The principle of partus sequitur ventrem meant that any child born to a slave woman would be also be a slave, regardless of who the father was. Jacobs describes how one mother, watched in horror as her seven children were sold: "She begged the trader to tell her where he intended to take them; this he refused to do. How could he, when he knew he would sell them, one by one, wherever he could command the highest price? I met that mother in the street, and her wild, haggard face lives to-day in my mind. She wrung her hands in anguish, and exclaimed, 'Gone!
Douglass has shown how religious slaveholders are the worst especially when entertainment comes into play. The first being from one of his slaveholders Master Thomas, he whipped a young woman while reading a quote from the scripture to explain his reason for whipping her. The next example was with his other Master Mr.Covey, he would go to church and preach the word but come back beating slaves and going against the almighty God. The last example that is shown is again shown with Mr.Covey, he was guilty of compelling his woman slave to commit the sin of adultery. All of the examples illustrate that religious slaveholders are worst than non-religious slaveholders.
Although he never had the chance to view the complexion of his mother, he loved her. The affection Douglass and his mother had for each other shows endearment, thus proving that whites are not the only ones with genuine feelings of attachment and love. Douglass mentions the first time he witnessed a brutal whipping of another slave, and it was his Aunt Hester. He depicts a very cruel image in the reader’s mind, using very descriptive details on the whipping of his aunt. He stated “Before he commenced to whipping Aunt Hester, he took her into the kitchen, and stripped her from the neck to the waist, leaving her neck, shoulders, and back entirely naked.” (pg 24) Douglass demonstrates yet again the non merciful consideration of the slave owners.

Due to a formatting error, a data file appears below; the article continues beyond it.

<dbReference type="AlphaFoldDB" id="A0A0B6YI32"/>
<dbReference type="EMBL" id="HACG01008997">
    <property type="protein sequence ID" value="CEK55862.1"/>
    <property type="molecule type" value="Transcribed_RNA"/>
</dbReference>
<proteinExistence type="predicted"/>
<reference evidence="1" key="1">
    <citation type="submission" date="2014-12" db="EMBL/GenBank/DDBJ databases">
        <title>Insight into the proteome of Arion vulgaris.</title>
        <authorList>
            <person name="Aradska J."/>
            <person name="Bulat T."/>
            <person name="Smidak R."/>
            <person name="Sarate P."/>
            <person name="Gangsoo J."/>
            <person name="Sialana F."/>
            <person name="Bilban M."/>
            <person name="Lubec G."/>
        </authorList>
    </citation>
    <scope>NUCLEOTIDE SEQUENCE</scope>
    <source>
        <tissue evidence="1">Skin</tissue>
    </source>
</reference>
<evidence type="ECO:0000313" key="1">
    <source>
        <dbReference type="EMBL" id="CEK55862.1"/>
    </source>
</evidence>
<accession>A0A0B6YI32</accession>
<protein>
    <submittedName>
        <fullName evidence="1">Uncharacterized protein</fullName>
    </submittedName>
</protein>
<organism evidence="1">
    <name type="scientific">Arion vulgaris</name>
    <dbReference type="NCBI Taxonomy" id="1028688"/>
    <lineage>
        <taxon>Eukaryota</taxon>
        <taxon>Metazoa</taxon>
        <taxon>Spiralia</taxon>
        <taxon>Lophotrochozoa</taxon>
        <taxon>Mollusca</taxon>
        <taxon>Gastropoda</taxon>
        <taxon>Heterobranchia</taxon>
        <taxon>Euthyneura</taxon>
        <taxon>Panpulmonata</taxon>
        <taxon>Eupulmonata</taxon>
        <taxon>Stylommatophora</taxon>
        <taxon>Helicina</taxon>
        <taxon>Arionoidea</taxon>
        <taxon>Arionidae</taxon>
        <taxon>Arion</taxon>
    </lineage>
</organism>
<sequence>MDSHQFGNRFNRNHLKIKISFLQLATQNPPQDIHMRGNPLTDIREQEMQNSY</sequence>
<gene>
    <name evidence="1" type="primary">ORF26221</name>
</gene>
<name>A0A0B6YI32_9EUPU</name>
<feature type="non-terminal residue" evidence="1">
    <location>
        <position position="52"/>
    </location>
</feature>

For him learning to read was a major turning point in his quest for freedom and it enabled him to put out his book, which would inspire many to turn against slavery. Douglass also emphasizes how owning slaves does not only hurt the slave but the slave owner. He says that owning
Sethe is the female protagonist in Beloved. She lost her mother at a very early age and she too is a slave. She was brought to the Sweet Home Plantation as a slave where she marries Halle Suggs and bears four children from him. She as a slave suffers a lot inhumane treatment at the plantation by the white masters. She is thrashed hardheartedly and milked like a cow.
The most dehumanizing experience of a slave, as introduced by Douglass, includes: humiliation, emotional trauma, inequality, and physical abuse. Douglass, a man of wisdom, character, and determination; fought liberally and strategically, to surmount the odds of being deprived of his humanity while enslaved. Douglass, along with many other slaves, experienced the most gruesome epidemic that America was granted in history. Slaves were treated badly, and often seen as an epitome to society in the south. In the “Narrative of the Life of Frederick Douglass” he foreshadows his experience as a slave, and explains some of the most dehumanizing experiences, from blood bashed beatings to intense emotional trauma.